Drug Rehabs in New Hampshire’s Seacoast Region Have Efficacy Addressed

Drug Rehabs in New Hampshire’s Seacoast Region Have Efficacy Addressed

A group of addiction treatment specialists from the Seacoast Region in New Hampshire recently gathered to address the effectiveness of the programs offered by local drug rehabs.

New Hampshire’s Seacoast Region has the shortest coastline of all ocean-bordering states in the country and while the walkable beaches along its 13-mile shoreline and its historic cities, such as Portsmouth, are popular among visitors, they have also created an influx of drugs to the area. With the increase in drugs, the number of treatment facilities and drug rehabs in the area has also gone up.

The group of addiction specialists explained on a local radio station that these drug rehabs tend to be criticized not only because they became more popular but also because the public finds it difficult to understand why so many patients relapse after treatment.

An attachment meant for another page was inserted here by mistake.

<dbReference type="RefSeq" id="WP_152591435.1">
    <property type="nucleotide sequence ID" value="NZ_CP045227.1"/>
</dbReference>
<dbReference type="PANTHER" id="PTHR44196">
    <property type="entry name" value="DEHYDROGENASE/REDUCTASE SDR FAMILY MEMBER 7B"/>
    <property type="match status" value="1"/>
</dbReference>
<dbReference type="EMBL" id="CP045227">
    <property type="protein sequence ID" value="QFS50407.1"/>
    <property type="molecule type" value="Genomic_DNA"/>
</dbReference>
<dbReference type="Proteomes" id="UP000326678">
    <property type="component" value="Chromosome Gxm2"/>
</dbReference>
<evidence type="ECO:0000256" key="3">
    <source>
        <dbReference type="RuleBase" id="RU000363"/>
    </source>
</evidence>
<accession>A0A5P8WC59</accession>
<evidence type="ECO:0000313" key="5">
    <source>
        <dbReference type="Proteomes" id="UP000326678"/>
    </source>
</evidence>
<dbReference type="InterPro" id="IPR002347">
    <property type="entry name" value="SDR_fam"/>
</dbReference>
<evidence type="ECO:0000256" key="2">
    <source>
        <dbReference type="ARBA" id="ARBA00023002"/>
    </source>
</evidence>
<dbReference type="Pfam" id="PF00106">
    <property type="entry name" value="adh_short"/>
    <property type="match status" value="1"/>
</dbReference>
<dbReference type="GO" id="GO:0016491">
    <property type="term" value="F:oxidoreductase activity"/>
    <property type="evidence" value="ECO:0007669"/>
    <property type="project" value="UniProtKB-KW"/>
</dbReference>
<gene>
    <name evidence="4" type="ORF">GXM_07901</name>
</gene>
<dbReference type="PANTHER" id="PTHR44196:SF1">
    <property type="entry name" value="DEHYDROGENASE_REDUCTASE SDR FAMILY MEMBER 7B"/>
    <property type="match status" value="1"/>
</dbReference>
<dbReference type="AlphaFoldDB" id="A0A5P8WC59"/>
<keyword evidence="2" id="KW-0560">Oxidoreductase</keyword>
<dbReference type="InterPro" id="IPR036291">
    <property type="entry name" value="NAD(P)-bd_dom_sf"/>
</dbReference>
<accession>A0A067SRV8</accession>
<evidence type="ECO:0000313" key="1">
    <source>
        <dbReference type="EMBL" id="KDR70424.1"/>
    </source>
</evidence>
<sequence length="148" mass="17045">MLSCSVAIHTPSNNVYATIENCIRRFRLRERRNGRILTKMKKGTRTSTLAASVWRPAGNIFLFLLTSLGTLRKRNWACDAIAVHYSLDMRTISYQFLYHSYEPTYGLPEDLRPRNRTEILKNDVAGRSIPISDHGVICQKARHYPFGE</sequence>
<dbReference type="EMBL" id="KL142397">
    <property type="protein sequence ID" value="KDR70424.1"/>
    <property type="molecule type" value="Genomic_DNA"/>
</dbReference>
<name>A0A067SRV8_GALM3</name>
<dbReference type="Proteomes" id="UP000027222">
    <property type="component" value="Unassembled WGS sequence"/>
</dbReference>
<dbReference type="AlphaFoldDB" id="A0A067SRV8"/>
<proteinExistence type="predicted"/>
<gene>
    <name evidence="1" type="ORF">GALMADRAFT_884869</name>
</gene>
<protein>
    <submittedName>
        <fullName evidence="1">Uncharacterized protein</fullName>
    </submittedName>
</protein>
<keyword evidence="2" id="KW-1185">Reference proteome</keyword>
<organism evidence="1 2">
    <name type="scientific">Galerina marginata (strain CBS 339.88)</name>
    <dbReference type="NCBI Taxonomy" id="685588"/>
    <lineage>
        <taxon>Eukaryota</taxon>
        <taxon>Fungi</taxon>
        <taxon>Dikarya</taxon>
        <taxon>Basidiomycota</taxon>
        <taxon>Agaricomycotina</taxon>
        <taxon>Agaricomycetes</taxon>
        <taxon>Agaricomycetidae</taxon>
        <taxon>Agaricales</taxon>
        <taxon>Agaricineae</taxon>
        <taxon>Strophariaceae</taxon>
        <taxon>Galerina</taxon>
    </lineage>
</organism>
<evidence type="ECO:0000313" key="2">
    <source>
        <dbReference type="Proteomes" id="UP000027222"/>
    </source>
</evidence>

The Program Director of the Addiction Recovery Services, John Iudice, explained that while society is quick to judge, recovery is a personal process.

Iudice, who’s also an addiction treatment counselor working in the Seacoast region, added that oftentimes a standard, 28-day program is not long enough to provide sufficient support for patients.

All of the other addiction specialists who joined the discussion emphasized the importance of giving the public better access to educational resources surrounding substance use disorders, promoting supportive relationships and open discussions.

Teaching people about healthy coping mechanisms is one way to assure that they don’t start using drugs or go back to using drugs, they said.

The specialists also stated that it is crucial to show the community that stigma prevents people from getting into a treatment, which is the proven way to saving their lives.

Improved access to detox and drug rehab services remain essential in the area because those with a substance use disorder who fail to receive proper care too often overdose; and too often, help comes too late.

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